In 2006, the then incumbent government cut CSIRO's already strained funding, causing jobs to be lost and research and development to slow. The CSIRO has been noted for such achievements as AAS (atomic absorption spectroscopy), gene splicing technology and the polymer banknote.
Although such achievements may be significant, Australia is behind the rest of the developed world in some areas. For example, Australia successfully built and opened their first synchrotron very recently. Prior to the construction of this facility, Australian scientists were required to travel all the way to America to run experiments that necessitated the use of a synchrotron. Other countries have had similar facilities since the 1950s.
Another example, Australia generates over 75% of its electricity from coal, and is the largest greenhouse gas emitter per capita in the world. Approximately 200 million tonnes of carbon dioxide are produced by Australia each year through electricity generation. We have only one nuclear power plant, which is used for research, yet have 30% of the worlds nuclear fuel reserves. Renewable sources of energy only contribute 7% of the electricity to the grid.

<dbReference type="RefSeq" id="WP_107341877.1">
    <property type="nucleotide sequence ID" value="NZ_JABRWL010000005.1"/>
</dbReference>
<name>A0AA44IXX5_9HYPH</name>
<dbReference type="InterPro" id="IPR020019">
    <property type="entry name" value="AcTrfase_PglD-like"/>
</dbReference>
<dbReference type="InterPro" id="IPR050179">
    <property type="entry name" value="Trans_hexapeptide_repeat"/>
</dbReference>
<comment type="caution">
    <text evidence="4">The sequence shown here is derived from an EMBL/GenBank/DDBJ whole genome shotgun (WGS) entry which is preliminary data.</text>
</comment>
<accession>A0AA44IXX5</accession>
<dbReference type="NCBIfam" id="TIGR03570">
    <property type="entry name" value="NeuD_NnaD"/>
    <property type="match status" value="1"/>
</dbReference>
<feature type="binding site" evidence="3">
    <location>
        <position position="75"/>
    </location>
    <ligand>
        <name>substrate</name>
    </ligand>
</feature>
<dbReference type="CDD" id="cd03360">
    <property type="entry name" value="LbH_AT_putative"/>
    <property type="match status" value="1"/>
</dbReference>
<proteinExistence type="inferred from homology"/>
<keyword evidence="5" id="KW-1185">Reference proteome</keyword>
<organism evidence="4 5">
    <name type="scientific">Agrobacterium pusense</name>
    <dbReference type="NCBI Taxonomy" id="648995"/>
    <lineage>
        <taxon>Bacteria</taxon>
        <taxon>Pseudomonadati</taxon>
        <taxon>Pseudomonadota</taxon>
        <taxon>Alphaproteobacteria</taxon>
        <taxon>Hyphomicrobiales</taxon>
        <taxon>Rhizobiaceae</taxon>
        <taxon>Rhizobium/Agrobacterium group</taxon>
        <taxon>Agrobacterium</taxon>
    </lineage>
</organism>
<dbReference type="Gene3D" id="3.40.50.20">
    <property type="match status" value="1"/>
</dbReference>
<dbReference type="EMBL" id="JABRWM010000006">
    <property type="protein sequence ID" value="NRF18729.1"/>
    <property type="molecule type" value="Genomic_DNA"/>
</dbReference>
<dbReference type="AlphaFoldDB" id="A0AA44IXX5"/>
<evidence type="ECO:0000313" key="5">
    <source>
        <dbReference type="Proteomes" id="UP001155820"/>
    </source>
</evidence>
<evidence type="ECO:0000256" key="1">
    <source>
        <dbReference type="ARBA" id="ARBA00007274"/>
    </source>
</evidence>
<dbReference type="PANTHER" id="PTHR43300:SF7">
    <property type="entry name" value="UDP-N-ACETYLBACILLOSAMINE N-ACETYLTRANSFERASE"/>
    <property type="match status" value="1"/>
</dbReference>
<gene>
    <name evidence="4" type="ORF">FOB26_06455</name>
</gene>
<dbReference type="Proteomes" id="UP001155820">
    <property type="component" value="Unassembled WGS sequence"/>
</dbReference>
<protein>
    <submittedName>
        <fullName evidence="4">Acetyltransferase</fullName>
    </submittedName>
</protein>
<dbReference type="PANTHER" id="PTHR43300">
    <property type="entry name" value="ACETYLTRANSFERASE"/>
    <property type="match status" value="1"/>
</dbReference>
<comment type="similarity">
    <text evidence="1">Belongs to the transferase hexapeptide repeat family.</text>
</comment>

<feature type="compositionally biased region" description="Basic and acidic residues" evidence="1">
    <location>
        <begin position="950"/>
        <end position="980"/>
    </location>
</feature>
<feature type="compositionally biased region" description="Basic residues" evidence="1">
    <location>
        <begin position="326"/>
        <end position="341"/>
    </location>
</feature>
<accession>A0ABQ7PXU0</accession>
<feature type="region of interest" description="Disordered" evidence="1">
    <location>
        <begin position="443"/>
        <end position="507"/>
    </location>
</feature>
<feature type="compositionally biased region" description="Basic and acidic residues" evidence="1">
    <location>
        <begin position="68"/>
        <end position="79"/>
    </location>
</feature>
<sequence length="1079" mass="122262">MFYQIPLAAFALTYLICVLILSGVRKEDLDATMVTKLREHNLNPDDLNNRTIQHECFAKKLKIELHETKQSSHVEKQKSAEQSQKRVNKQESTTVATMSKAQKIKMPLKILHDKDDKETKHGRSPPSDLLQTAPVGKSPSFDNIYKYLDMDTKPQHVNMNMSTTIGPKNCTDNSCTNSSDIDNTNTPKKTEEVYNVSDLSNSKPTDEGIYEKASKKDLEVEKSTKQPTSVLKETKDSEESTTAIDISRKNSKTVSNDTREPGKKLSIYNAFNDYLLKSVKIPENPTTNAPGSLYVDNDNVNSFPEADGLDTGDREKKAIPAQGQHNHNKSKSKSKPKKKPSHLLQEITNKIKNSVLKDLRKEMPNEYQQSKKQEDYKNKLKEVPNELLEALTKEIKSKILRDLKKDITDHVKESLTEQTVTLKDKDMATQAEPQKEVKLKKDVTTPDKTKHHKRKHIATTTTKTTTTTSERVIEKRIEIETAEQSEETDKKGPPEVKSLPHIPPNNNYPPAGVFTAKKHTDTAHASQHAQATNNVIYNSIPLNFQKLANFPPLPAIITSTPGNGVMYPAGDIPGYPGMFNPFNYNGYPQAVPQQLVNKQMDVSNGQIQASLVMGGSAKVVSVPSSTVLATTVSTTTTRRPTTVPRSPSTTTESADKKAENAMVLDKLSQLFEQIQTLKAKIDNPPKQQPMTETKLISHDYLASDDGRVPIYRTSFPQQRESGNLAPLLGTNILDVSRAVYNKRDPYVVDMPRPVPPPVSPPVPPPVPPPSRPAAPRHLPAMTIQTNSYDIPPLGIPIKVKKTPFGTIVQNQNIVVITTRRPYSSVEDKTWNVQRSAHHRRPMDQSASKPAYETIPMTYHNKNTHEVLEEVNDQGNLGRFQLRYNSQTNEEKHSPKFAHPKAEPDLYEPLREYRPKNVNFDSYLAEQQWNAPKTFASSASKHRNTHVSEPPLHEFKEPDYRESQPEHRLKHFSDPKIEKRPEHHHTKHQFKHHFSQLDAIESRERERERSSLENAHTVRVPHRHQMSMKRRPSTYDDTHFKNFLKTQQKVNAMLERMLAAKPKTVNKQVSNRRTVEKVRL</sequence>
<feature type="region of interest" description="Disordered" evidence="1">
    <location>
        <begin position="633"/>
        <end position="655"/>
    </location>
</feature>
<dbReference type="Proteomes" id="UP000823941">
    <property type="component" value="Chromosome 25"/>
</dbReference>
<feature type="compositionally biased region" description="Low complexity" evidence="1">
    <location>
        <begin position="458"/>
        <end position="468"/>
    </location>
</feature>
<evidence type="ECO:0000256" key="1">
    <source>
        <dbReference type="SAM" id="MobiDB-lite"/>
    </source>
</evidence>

The European Union are targeting to invest 3% of their GDP (which totals US$15 trillion), some US$450 billion into scientific research and development per year by 2010.
Australia invests AU$940 million per year in total on scientific research, just 0.09% of our US$1 trillion GDP. This is a pitiful amount compared to most nations.
Not only does CSIRO struggle with their low funding, they also have had to defend against high cost lawsuits brought upon them by such companies as Microsoft, Dell, and Apple who do not want to pay royalties for the use of wireless network technologies in their products, a patent for which was filed by CSIRO in the early 1990s.
Furthermore, if one were to look up countries who have space agencies, they would find that Australia has not achieved human spaceflight, nor do they have space launch capabilities. Australia were once at the forefront in this area, with Woomera being a premier rocket launch facility in the 1950s and 60s.
We spend $26 billion a year on defence, most of which is unnecessary, yet almost nothing on science.
Australia is falling behind, and desperately needs to catch up. A positive future for Australia requires a strong emphasis on science.
We, the undersigned, call on the Australian Government to put a much larger emphasis on science so that Australia may contribute more to society and lead the way in the field of scientific and technological advancements.
Our target is to have the Government put aside 3% of our GDP (the same target that the EU has proposed for themselves), a sum of AU$24.8 billion per year, towards scientific and technological research and development by the year 2012.
The Increase Australian Scientific Research Funding petition to Government was written by Gilbert and is in the category Science & Technology at GoPetition.